Over the summer I changed classrooms. It was a lengthy process, but great, as I was able to reorganize my classroom. I moved into a smaller room with less cabinet space. To boot, the room also didn’t have any carpet. Starting with a blank slate caused some anxiety at first, but it also gave me time to think of different design ideas.
Over the summer I received many great ideas from my pln about classroom design. I knew I wanted to add additional group stations and lay out the space so kids could utilize all the different locations within the classroom. I’m not an HGTV expert by any means, but I thought that some changes in my design might be helpful. During August, I ran across a few Tweets from TMC about vertical non-permanent surfaces. It even has it’s own tag – #vnps. Interested, I researched this a bit and found some great news. My summer book study and the TMC crowd both confirmed that these seemed to help students. Thankfully, I ran across a Tweet about getting whiteboard from Home Depot.
I went over to Home Depot a couple days later and bought two 2 x 5 boards. I wasn’t really sure where I’d place them. Over the next few days I started unboxing my materials and started planning out student learning places. I put in a work order to hang up the vertical whiteboards and they were installed a couple days early. Maintenance drilled the boards into the wall and I was a happy camper.
I labeled the stations the next day. I explained that the whiteboards were used so students could brainstorm and show their thinking. Immediately, students were excited to use these new shiny boards. The quality was decent and they easily erased. It was interesting how quickly students picked up their Expos markers and got to work. Some use them solo while other students like to use them in groups.
My only gripe is that I wish they had a magnetic component. Some students want to hang up their papers on the board and show their work on the board. I’m still looking into options to what I can use to attach the work to the board without buying some magnetic paint. Still checking out alternative ideas. I’m looking forward to seeing how students use these surfaces throughout the year.
I believe that a positive classroom environment plays a significant role in the classroom. Students need to feel safe in order to take risks and contribute to the class. That safety can take on many different forms. During the beginning of the year teachers often use strategies aimed at constructing a classroom community. A classroom that is built on a firm foundation gives students opportunities to express themselves and have a voice in classroom decisions. This type of classroom environment often pays dividends throughout the year as students are vested in their classroom and learning.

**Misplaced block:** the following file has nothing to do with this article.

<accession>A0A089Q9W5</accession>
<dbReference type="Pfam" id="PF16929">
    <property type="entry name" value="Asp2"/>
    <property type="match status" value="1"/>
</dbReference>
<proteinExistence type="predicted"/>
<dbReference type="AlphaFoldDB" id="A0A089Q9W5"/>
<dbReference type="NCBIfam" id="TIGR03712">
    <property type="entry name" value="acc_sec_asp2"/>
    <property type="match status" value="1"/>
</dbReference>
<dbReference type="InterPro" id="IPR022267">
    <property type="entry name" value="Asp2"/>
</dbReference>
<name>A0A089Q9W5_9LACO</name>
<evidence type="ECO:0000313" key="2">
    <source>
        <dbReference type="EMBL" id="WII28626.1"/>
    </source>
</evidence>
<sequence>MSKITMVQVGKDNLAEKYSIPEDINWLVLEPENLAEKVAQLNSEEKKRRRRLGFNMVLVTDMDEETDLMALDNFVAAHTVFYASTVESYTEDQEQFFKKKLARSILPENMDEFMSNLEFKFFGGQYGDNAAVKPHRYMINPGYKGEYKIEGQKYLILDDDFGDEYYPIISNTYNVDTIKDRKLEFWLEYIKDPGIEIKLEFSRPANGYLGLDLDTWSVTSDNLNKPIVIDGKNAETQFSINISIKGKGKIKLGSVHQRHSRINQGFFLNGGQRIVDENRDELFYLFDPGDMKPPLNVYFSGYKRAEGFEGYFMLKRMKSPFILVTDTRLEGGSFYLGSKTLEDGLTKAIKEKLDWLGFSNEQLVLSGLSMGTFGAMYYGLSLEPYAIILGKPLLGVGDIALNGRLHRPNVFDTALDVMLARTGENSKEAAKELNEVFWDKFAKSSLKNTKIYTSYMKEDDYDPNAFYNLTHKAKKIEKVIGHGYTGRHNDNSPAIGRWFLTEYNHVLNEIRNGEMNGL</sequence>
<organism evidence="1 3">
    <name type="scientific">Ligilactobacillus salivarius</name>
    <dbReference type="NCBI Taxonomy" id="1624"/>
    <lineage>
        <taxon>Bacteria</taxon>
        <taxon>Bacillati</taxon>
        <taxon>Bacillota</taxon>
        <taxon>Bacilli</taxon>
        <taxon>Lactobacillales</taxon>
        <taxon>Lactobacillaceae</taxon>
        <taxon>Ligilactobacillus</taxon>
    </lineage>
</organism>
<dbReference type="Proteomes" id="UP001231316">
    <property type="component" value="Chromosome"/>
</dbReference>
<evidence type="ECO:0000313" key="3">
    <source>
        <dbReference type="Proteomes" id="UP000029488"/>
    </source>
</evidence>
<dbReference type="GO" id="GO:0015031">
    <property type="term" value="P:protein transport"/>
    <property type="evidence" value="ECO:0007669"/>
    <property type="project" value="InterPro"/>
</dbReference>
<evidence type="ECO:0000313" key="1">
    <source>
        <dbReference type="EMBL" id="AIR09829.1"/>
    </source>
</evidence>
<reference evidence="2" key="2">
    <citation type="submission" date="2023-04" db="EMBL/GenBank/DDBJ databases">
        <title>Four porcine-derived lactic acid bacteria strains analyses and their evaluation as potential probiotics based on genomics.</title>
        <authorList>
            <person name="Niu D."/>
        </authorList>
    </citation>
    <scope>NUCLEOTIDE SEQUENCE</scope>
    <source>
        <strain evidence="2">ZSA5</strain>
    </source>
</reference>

The environment isn’t just isolated to how students feel, but it’s also established in the physical make-up of the classroom. How classroom space is utilized has been throughly discussed over the past few years. Students are expected to work collaboratively, research, present, and create content to showcase understanding. How are students able to engage in these types of learning activities in a traditional classroom?
I’ve seen first-hand how teachers are making an effort to “modernize” their own classrooms. Some teachers have ditched desks and moved towards tables. Other teachers have decided to use a variety of stations in their classroom designed for students to work collaboratively. More often than not, classrooms in elementary schools are generally composed of individual desks formed in table groups. This isn’t always the case, but most elementary schools that I visit have this type of model. At my school most student desks are combined to create groups of three, four, or even five. Students are expected to work in groups in the classroom so the teachers are putting in place what works for their individual class.
One amazing teacher at my school has moved away from the whole individual desk idea and put tables in her classroom. The tables used to have chairs, but the chairs were replaced with a different type of seating. Click on the pictures to enlarge.
She found an amazing deal at the local Target and stocked up. Students sit on the ottoman and actually store their supplies inside. From what I see, this type of thinking has created less clutter for students and allows students the freedom to move their “seat” wherever they desire. The ottomans don’t screech against the floor and you don’t have to worry about someone accidently injuring themselves or others with the metal legs on a typical student chair.
This type of thinking can help others move towards modernizing their own classroom. There’re so many possibilities, but teachers need to find the best fit for their students.
How are you changing your classroom to best meet the needs of your students?